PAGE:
Obviously different, but somehow still normal. The rules of the last few months have become so deeply rooted that, seeing them in the most intimate settings, in a restaurant, I just blinked.

Half of the tables in this pizzeria have been thrown away, indoors and in the courtyard, to comply with social distance guidelines – four pizzas in width. Some tables have perspex screens between them. Capacity has decreased by about half and the waiters seem very excited to be working again.

A QR code on the table displays the menu on my phone, but I can’t complete the order – understandable teething problems. Fortunately, for technical problems or customers without smartphones, there are paper menus (disposable).

My girlfriend and I both opt for ‘Nduja pizza, which was delicious. Pepper mills and chilli oil are brought on request and disinfected by the staff. What reminds me of most of the pandemic during the meal is the persistent smell of detergent, unfortunately overwhelming the scent of the pizzeria of wood, fire, cheese and char.

About half the tables were taken: the young parents were happy not to cook for their children, couples on dates, friends’ gossip. All quite normal. The less normal thing is that we have not been glued to our phones: how long can it last?

The return of restaurants is tinged with liveliness. For the precarious economy that will threaten their existence in the coming months, for those already closed forever, for lost jobs. Yet it is also a positive sign that, although slowly, we can still summon food, drink, conversation and laughter.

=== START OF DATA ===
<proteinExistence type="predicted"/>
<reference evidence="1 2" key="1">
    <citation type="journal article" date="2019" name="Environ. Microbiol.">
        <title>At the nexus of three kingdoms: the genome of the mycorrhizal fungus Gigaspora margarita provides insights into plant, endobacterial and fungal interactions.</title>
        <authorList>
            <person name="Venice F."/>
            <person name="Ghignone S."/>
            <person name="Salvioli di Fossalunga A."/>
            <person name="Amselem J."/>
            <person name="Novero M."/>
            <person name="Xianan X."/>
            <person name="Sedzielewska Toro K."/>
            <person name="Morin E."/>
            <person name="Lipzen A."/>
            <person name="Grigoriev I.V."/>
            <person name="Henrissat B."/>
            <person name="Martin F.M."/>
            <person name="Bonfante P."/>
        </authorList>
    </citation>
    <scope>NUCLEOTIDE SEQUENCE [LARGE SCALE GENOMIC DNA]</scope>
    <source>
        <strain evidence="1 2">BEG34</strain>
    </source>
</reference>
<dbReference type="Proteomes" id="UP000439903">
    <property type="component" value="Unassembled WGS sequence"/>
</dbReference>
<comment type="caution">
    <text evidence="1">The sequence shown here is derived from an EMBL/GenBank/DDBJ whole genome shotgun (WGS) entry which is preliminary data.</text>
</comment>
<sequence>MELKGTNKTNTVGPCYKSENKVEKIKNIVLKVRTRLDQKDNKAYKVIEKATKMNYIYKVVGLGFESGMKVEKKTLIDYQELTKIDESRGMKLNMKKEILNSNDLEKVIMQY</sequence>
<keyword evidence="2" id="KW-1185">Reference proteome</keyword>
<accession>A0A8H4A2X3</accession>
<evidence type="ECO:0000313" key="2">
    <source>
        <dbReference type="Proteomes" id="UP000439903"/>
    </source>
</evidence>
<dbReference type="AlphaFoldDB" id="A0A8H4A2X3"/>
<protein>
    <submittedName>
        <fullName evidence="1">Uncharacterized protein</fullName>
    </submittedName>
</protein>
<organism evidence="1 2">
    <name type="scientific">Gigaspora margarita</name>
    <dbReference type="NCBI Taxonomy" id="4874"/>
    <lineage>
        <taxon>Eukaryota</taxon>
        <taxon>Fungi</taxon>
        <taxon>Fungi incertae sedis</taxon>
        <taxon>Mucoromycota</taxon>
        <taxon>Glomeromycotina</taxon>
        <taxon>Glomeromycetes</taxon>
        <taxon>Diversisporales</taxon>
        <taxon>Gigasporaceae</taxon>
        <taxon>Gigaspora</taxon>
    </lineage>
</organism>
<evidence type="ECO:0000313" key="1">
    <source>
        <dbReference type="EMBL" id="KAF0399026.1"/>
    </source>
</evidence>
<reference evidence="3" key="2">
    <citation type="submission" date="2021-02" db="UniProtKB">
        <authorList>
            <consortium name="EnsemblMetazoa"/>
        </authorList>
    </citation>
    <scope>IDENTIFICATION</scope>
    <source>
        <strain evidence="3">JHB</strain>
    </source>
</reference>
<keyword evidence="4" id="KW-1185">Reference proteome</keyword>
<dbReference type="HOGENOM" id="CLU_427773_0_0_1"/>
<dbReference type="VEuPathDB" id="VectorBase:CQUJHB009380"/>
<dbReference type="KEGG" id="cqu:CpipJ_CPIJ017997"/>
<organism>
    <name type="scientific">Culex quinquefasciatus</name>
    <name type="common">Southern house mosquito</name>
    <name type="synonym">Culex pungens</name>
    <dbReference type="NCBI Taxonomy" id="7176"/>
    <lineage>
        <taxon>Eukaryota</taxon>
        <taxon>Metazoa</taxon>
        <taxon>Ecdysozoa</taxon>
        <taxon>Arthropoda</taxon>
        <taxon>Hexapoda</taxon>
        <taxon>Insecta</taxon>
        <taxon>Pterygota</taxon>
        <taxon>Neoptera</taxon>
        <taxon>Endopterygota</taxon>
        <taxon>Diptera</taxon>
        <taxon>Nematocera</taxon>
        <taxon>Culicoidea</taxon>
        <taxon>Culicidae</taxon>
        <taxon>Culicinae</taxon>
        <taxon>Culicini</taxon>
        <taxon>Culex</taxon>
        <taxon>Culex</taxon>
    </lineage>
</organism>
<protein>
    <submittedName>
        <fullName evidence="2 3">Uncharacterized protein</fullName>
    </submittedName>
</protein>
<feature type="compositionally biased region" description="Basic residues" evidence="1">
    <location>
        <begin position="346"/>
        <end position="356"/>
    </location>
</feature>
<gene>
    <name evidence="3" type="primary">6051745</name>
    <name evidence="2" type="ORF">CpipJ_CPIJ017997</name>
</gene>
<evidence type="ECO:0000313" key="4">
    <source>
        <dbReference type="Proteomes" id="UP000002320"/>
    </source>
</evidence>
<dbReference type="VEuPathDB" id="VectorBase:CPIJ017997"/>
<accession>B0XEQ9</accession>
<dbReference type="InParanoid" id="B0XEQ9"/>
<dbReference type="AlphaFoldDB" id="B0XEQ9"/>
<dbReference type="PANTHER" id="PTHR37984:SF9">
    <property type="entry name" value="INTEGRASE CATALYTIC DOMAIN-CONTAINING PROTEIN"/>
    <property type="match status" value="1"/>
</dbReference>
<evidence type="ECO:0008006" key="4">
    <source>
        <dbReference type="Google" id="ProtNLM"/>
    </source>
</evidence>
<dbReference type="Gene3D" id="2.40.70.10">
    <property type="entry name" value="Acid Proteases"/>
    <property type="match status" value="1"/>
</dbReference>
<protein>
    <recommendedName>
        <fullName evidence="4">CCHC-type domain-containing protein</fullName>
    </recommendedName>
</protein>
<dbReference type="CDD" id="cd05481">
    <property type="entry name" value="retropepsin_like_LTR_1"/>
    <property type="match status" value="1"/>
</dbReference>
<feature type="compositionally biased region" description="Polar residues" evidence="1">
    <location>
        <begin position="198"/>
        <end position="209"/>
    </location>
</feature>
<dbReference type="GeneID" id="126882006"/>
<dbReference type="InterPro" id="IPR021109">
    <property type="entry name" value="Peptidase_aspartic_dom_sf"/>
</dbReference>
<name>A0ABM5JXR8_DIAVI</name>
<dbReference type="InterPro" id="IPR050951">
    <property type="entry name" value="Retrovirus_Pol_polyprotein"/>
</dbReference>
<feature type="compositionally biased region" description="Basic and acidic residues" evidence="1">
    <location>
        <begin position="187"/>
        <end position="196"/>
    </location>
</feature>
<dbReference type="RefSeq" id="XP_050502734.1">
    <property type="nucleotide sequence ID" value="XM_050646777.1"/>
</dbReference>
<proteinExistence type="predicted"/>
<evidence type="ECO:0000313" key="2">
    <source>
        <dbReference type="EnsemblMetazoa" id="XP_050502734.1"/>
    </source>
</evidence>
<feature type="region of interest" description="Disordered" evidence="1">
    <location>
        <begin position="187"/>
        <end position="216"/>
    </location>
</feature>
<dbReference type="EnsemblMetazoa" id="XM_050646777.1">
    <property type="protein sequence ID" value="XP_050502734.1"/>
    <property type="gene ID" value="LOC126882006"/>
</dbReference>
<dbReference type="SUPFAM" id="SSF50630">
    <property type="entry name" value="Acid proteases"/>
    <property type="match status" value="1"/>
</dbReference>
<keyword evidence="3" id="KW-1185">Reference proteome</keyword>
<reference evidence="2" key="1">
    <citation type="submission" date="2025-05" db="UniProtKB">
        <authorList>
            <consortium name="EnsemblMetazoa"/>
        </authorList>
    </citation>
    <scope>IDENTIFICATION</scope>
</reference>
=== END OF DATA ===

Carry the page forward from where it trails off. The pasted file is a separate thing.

Tome Morrissy-Swan

pub

To celebrate Super Saturday I booked a table at White Horse, a 1930s venue just off Carnaby Street. On a normal summer Saturday, he would be filled with drinkers, who spilled onto the street, bursting out laughing from the walls.

Some dedicated bettors had stopped to quench their three-month thirst for a pint, but there is nothing about that lively pub atmosphere that makes drinking in this city such a unique joy.

Only eight tables are allowed, and table service for drinks takes years. Waiters who forget you feel even worse after Covid. The other drinker closest to us is sitting much more than two meters away, practically across the room.

In a relatively old-school pub like this with several different cloisters, it is easy enough to make sure that customers are spread out, but that means there is no real hustle and bustle. Everyone feels a little kidnapped.

My partner and I order a drink and the waitress brings it on a tray that she balances on the edge of the table. “Can you please have your drinks?” he asks us, almost wincing as we pick them up.